‘Escape to the Tatras’ documents one child’s survival during the Holocaust

Feb 20, 2023 | Article, Newsletter

‘Escape to the Tatras’ documents one child’s survival during the Holocaust

Feb 20, 2023

In his 88 years, Oscar “Osi” Sladek has lived many lives. He is a Holocaust survivor who fled to Israel after the war and eventually came to the United States where he moved to Denver with his wife Selma in 1960. For 22 years, he served as Executive Director of multiple Jewish congregations, most notably Temple Sinai in Denver. He worked for the JCC for 5 years and is also a community activist.

The son of a violinist, Osi was a natural musician who took up the accordion in a youth resettlement camp in Israel and later shared the stage with Judy Collins and Odetta at the 1960 Colorado Folk Festival. In Colorado, he is well-known for chairing, producing, directing, or performing at countless community events, celebrations, festivals, weddings, and more. He speaks frequently about his experiences as a child survivor of the Holocaust, and he has now documented those experiences in a new book—Escape to the Tatras, A Boy, A War, and a Life Interrupted. Recently, he shared his life experiences with JEWISHcolorado.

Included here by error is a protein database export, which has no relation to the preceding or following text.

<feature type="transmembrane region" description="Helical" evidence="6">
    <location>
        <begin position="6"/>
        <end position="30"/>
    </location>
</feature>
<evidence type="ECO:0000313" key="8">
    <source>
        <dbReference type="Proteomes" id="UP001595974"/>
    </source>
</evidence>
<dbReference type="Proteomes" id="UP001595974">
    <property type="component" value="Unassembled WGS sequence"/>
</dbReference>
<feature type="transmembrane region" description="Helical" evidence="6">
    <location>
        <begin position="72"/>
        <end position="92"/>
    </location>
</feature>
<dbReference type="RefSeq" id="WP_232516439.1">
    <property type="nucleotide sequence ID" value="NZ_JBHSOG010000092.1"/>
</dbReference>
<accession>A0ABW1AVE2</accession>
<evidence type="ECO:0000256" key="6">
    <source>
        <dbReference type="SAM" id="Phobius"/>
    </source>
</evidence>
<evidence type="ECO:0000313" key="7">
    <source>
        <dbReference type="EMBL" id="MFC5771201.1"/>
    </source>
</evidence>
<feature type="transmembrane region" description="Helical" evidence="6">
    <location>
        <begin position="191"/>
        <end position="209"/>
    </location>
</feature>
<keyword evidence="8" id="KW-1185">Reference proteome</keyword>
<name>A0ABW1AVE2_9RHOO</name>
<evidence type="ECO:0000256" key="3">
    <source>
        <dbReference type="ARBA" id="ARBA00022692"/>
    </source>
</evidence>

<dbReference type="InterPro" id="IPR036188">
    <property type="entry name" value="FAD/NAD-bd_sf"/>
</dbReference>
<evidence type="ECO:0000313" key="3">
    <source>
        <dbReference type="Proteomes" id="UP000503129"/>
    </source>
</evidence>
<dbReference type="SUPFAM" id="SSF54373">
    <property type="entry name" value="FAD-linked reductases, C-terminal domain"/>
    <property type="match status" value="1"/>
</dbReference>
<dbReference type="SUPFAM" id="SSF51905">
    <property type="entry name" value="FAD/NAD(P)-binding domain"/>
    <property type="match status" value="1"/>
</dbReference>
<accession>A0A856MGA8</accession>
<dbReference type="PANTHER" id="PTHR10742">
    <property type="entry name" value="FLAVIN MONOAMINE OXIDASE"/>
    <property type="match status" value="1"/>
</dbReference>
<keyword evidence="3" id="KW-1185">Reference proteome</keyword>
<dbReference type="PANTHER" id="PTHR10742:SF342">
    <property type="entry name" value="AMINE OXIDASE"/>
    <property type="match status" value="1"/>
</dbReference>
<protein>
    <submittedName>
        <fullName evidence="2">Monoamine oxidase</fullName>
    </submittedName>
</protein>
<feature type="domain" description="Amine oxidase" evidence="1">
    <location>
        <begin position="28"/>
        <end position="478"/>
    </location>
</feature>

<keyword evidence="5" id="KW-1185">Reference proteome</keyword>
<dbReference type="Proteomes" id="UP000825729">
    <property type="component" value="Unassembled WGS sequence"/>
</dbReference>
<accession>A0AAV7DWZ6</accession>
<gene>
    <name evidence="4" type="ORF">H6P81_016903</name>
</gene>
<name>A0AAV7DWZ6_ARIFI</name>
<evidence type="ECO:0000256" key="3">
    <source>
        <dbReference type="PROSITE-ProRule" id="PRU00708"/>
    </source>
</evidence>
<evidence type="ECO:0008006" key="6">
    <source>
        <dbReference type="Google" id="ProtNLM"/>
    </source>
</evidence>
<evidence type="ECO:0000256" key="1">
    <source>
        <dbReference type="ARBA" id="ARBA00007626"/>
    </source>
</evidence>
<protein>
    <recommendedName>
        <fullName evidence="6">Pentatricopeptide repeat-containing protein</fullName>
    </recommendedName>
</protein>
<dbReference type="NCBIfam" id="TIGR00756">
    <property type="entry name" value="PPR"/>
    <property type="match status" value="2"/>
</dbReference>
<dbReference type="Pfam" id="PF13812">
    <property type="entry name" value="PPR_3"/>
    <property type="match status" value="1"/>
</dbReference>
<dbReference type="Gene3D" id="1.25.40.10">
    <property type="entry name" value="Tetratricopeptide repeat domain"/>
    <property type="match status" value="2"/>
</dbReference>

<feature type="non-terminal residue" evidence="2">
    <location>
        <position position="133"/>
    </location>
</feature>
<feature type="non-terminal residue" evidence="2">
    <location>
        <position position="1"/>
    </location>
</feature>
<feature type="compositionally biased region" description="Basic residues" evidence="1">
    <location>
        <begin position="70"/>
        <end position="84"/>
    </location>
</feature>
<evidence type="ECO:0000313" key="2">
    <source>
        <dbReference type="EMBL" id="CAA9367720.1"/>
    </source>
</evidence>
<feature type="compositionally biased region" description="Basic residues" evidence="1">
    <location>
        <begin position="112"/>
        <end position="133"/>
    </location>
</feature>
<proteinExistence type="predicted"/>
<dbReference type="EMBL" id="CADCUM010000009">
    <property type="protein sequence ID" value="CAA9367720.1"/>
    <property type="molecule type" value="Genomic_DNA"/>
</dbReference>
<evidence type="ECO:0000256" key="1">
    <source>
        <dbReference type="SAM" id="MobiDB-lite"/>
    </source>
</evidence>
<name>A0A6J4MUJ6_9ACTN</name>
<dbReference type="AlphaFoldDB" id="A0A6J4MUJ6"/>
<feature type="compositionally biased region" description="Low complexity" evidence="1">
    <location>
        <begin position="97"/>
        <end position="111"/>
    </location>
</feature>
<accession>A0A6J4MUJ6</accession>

Osi Sladek Escape to the Tatras

Photos © courtesy of Oscar & Selma Sladek

Your book is remarkably detailed about your years living through World War II, but you were only a small child when everything was happening around you. Have these memories always stayed with you?

There was tension every day, and adults were talking about horrible things. I was an only child then, and that’s what filled my brain. It made an impression that does not leave you. Much later, after I came to Denver, I wrote down all my memories in notebooks so that when I was gone, my family would be able to know who I was.

When I turned 80, my wife Selma said, “Honey, I got you an unusual birthday gift. I commissioned Corrine Joy Brown to help you write your story.” And that’s how the book came to be. It was a birthday gift.